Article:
“I still don’t see the problem.”
“The problem, brother-dear,” Bree sighs, mildly exasperated. “Is that squirrels have rabies. They are rabid. Raa-bi-DA. You know, foaming at the mouth?”
She placed her fingers in her mouth to imitate fangs, which I was certain had little to do with rabies, squirrels or foam, but did paint a horrifying peek at her mind’s eye. I noted never to watch Watership Down with Bree . . . ever.
“Understanding the meaning of the disease, I still don’t see how that factors into the argument.”
“You don’t . . ? If an elf rides a squirrel like a horse, skittering and jumping willy-nilly from treetop to treetop. . . ” my sister explains, arching her hands as if trying to explain the flight-plan of the squirrel in the branches, “. . . then there is a good to fair chance that the rodent will infect them with the disease. Thus, your theory that fairies use the rodents as mounts is impossible.”
My sister and I waited outside the house my siblings’ piano teacher. Both Bree and Kevin had scheduled their lesson back to back in order to save gas, and — as neither could drive unaccompanied yet — I had spent the last ten or so years carting them to and from practice. During the dark winter months, I spent my time recovering from the school day (i.e. sleeping) but in June with the sun still shining at eight o’clock, I clasped a book in hand and allowed our mind to wander through . . . interesting realms.
“You don’t care much for the creatures, do you?”
“No,” Bree said emphatically. “Squirrels are evil. Everyone knows this. They’re the forefathers of spiders and hangnails, you know?”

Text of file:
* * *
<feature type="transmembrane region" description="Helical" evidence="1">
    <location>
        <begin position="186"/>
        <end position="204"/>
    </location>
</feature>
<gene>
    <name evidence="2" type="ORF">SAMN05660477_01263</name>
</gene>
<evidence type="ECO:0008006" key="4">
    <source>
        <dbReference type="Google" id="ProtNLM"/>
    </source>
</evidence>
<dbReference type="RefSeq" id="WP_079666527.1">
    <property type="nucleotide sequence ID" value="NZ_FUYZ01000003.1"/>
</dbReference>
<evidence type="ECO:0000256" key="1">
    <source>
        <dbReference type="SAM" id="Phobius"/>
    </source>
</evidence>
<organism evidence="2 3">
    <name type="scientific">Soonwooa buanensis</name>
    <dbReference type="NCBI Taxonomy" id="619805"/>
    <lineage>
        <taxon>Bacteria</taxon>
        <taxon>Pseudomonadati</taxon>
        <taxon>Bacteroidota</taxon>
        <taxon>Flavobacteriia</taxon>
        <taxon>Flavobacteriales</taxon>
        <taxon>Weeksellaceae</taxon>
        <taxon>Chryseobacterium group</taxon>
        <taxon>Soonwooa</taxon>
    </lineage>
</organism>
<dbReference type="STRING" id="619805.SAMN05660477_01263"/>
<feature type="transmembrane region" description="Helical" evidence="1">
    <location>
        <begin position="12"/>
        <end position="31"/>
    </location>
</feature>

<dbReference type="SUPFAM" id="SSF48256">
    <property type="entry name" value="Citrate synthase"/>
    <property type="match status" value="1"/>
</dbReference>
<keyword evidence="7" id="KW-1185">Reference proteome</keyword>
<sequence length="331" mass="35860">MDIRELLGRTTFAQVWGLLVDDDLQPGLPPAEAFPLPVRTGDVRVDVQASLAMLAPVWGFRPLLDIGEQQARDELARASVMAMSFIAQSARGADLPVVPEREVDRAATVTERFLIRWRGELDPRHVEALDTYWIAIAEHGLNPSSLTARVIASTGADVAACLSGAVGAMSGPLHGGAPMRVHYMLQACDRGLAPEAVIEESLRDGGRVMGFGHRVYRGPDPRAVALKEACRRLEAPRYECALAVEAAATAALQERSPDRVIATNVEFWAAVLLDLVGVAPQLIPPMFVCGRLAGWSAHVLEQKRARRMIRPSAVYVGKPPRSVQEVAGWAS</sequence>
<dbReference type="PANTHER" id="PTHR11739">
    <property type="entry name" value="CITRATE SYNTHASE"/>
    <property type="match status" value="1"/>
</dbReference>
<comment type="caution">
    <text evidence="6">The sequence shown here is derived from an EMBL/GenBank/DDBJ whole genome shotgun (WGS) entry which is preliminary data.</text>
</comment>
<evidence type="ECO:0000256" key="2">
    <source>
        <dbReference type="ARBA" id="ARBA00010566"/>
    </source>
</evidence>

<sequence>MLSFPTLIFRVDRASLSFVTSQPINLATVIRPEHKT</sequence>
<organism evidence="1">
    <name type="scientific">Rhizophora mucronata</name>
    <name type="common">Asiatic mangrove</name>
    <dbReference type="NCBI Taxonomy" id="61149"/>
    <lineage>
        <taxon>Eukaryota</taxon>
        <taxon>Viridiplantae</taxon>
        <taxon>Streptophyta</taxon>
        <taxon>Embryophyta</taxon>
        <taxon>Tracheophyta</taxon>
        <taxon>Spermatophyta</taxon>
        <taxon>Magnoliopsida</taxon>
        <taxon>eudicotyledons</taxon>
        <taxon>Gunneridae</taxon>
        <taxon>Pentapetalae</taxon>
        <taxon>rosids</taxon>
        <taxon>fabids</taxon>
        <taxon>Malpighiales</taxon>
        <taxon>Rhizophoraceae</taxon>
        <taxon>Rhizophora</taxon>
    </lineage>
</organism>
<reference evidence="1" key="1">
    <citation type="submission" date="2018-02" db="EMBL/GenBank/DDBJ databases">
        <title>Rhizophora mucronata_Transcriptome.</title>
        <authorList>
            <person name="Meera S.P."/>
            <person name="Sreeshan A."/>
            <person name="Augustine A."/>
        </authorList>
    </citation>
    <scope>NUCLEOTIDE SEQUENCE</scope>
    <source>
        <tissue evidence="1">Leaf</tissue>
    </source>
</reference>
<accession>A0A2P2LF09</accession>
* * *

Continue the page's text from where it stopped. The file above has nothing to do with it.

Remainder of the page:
I did not.
“Really?” I ask nonetheless, still trying to wrap my head around that bit of trivia. “Aren’t you being a little narrow-minded?”
“Uh, they’re stupid and evil? Either way they’re sure to transmit rabies to their riders.”
“True,” I postulated, “if you assume that the biology of a fae — their scientific name among the wise –is the same as that of a human, which you cannot. Human’s do not have the capacity for magic; fae do. Heck, they could probably simply talk to the squirrel in their own language:
‘Hey, Mr. Nutters, we must traverse to the borders of On’Dorith Wood and onward to the great Fields of Cuth’Aton, so try not to bite my hand or head while we’re riding, ‘kay? I’d really appreciate having both at the end of journey.’
See? Now maybe if they were wearing acorn-scented aftershave or . . .”
“Wait, a second,” Bree interjected, “you could think up names of fields and tree . . .”
“On’Dorith Wood is the elvish capital,” I explain patiently, “where the elf queen is besieged by the vampiric forces of the Mal Dorn, leech-knights from the mossy swamps of the Squito King. It’s not just some tree.”
“Whatever. You made all that up on the spot and the best name you could generate for the squirrel steed was ‘Mr. Nutters?’
“Clearly . . .” I explained. “That is not an elvish or mortal name, but an English translation from squirrel-ish.”
“The squirrel named itself, Mr. Nutters? Okay, you’ve only proven my point: squirrels are stupid.”
Bree rolled onto the back seat, laughing and kicking her feet against my seat.
“Mr. Nutters is an honorable name among the rural squirrel population. He is the proud son of Nibbles the Fair, Knight of the Oak, and Apple-Cheeks, last lady protector of the community’s dwindling fruit supply. Only Nutters can retrieve Nibbles lost nuts before an unholy host of fruit bats gnaw them . . . Stop laughing! Squirrel lore is unnaturally complex! Did I ever tell you of Nockers and the Basket of Shiny Metal Treasures? It’s quite the epic and not for the squeamish . . . “